Electric has some amazing advantages when it comes to performance and lack of maintenance. A friend of mine has a Tesla that will make you swallow your eyeballs, it's so fast and the ability to computer control the speed of each wheel independently should, eventually, make the handling equally amazing. But the environmental impact of battery production is significant. To a great extent it's just shifting the burden to somewhere where we don't have to look at it. And battery recycling is a nightmare of potential pollution ... recycling plants have left their taint in homes many miles away and so far it's kind of a mystery how that's happening. Charging times are an issue, unless you only commute a short distance. AND there doesn't seem to be enough generating or transmission capacity. Lastly, you do NOT want to see an electric car burn. Really! That said, I will add ... AT THE MOMENT. I suspect these systems will get a lot better, cleaner, more efficient in the next 30 years. Personally, I think a hybrid is the better compromise provided you live in a city where you're using the regen braking all the time.
As fast as that Tesla was, it was no where near as fun as my Alfa, a high performance car in its day but pretty slow by 2022 standards. But 45 in the Alfa feels like 70 in anything else and the sound is extraordinary and the handling is ... also fun. Not 1 G on a skid pad but an absolute grin inducing automotive riot. Offered a Tesla or something like an excellently restored 1960s Corvette (probably the same price), I'd take the Vett, as impractical as it may be.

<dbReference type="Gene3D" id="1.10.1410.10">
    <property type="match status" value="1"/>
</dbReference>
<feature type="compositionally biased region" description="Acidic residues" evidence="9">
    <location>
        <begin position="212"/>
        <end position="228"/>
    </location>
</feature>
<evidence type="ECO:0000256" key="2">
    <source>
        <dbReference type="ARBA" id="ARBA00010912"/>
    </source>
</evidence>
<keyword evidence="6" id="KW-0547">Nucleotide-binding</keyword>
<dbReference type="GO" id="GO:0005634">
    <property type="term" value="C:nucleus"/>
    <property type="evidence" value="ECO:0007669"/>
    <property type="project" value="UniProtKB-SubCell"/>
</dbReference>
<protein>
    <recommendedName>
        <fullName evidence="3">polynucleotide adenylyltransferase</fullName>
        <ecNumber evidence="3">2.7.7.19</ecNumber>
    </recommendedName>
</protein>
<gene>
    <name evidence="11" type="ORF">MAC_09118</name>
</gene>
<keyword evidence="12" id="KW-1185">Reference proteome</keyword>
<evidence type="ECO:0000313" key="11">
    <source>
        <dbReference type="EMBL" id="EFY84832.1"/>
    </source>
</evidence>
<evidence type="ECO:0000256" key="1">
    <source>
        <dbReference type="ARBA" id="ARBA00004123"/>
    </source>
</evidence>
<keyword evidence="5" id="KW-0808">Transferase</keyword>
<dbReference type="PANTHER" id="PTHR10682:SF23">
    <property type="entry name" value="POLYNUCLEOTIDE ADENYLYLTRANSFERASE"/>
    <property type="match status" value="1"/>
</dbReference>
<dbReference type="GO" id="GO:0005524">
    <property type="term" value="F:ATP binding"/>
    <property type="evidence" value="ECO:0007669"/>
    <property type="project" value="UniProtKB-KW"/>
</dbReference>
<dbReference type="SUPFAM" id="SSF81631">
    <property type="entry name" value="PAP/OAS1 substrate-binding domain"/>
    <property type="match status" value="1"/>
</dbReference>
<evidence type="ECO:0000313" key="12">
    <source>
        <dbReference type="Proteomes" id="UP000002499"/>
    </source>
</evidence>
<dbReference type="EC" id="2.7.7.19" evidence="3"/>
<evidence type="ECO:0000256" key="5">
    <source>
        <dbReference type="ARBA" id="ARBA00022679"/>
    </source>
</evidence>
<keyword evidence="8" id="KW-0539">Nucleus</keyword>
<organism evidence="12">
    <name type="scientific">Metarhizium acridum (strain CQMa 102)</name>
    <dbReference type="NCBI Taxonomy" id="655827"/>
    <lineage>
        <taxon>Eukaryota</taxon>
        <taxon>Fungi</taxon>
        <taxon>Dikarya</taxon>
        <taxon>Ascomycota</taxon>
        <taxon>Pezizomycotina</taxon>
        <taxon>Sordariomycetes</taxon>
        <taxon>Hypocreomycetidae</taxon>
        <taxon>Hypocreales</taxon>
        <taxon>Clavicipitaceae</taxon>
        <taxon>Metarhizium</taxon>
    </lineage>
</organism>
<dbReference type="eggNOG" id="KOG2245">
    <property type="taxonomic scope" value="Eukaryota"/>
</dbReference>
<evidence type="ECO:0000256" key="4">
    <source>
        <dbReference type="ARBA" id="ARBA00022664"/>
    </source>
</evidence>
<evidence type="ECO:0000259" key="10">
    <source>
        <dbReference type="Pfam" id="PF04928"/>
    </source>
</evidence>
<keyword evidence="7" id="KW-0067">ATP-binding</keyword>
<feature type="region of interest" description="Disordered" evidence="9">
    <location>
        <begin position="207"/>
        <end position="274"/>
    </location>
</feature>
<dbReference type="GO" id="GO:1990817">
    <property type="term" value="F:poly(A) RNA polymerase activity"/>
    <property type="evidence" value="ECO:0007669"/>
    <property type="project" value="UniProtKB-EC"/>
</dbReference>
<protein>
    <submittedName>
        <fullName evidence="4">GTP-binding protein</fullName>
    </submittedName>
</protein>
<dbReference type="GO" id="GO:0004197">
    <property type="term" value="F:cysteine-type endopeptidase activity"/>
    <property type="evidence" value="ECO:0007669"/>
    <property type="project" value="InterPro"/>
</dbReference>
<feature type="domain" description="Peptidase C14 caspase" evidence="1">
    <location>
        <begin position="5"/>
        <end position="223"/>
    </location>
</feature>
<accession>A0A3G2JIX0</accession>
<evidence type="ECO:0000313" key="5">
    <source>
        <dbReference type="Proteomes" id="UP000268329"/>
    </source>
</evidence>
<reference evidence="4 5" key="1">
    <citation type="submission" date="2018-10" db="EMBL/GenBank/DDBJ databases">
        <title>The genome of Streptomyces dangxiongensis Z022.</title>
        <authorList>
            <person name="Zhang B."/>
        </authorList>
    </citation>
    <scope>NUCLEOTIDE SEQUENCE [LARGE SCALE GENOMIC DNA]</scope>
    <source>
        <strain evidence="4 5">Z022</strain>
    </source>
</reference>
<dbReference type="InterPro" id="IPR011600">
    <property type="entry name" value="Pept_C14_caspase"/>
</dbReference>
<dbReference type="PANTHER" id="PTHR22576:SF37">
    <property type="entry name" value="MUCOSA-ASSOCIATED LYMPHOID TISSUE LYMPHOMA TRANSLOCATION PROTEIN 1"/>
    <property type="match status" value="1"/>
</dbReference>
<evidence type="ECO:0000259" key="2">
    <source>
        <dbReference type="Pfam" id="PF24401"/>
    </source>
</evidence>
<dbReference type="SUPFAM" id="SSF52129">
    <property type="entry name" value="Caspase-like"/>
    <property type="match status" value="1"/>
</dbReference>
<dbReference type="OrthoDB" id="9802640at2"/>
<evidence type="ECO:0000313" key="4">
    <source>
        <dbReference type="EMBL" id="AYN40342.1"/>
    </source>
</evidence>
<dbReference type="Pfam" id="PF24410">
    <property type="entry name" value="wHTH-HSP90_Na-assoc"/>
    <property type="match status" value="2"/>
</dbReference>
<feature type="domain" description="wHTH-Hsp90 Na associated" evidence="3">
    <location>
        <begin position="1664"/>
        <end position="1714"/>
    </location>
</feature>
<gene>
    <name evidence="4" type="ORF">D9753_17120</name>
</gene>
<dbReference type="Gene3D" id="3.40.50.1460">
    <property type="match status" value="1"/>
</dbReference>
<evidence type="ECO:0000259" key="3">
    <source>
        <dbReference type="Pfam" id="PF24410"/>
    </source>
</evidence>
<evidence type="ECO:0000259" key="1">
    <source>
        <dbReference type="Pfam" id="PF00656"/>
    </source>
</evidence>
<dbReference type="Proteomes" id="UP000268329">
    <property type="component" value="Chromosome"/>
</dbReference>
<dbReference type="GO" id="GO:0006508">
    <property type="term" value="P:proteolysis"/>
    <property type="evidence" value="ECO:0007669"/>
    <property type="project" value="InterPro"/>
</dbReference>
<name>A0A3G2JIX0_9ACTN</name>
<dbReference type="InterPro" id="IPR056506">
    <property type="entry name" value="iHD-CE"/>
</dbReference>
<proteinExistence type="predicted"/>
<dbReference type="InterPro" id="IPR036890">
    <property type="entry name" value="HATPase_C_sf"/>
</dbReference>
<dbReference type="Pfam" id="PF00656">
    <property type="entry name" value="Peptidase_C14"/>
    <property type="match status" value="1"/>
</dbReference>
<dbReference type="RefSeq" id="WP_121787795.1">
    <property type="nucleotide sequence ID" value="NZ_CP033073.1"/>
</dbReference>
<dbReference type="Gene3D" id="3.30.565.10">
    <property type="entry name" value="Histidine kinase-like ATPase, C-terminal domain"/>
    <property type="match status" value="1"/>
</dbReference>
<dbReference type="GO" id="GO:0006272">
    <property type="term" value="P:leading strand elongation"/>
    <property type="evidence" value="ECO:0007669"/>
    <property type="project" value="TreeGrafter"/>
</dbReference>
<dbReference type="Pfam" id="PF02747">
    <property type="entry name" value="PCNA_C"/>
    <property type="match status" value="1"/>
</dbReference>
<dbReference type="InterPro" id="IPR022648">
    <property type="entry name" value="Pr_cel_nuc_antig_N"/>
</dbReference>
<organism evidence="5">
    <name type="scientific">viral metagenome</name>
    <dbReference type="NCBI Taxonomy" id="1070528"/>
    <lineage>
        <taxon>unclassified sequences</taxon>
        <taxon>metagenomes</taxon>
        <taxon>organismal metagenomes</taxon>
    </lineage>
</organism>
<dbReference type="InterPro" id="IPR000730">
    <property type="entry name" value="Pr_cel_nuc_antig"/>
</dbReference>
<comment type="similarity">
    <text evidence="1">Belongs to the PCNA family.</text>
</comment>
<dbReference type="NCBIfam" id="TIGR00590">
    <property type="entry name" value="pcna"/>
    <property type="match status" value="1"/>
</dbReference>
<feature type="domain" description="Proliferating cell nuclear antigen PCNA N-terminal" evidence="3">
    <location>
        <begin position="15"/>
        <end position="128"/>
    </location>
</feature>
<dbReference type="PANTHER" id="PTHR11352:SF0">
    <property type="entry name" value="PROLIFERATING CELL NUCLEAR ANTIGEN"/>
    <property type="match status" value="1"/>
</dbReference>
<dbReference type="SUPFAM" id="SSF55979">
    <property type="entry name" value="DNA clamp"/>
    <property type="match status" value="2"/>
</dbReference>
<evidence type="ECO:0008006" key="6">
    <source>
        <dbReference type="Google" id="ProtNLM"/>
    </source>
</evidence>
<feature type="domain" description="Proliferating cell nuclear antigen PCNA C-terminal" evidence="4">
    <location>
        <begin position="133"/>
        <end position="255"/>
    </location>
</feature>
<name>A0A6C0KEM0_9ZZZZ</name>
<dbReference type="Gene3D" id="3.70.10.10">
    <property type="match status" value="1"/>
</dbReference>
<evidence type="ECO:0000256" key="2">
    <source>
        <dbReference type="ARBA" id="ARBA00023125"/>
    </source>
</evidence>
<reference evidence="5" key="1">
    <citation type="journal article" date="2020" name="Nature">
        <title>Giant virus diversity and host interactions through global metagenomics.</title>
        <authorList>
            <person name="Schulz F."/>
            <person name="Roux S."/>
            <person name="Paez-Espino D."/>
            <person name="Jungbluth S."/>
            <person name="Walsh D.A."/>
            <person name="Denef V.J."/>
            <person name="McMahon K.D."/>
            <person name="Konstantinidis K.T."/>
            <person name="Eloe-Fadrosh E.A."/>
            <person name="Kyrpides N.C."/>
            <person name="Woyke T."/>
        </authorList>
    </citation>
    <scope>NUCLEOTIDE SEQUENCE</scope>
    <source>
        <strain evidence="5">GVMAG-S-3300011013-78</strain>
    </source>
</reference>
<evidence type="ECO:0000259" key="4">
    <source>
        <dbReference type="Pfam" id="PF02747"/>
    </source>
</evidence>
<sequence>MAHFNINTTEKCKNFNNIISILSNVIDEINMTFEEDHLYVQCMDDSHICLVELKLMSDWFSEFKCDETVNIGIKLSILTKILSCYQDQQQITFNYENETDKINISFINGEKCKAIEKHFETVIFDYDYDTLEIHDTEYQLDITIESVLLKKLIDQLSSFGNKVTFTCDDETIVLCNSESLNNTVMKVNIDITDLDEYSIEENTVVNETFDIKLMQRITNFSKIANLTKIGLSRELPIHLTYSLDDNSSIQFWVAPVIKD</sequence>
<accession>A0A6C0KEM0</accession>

I too dislike seeing the more promising Fuel Cell tech taking the back seat just because it lacks performance (so far). I always thought it was the wave of the future.
I had the pleasure of working on a fuel cell research project several years ago. We gutted a battery powered tow tug vehicle and outfitted it with off-the-shelf fuel cell technology. It was a fun project, but to me it's main limitation is fuel production. While Hydrogen is the most abundant element in the known universe, isolating it as a fuel is a challenge, and the production of it can require more energy than you get out of the Hydrogen as a fuel.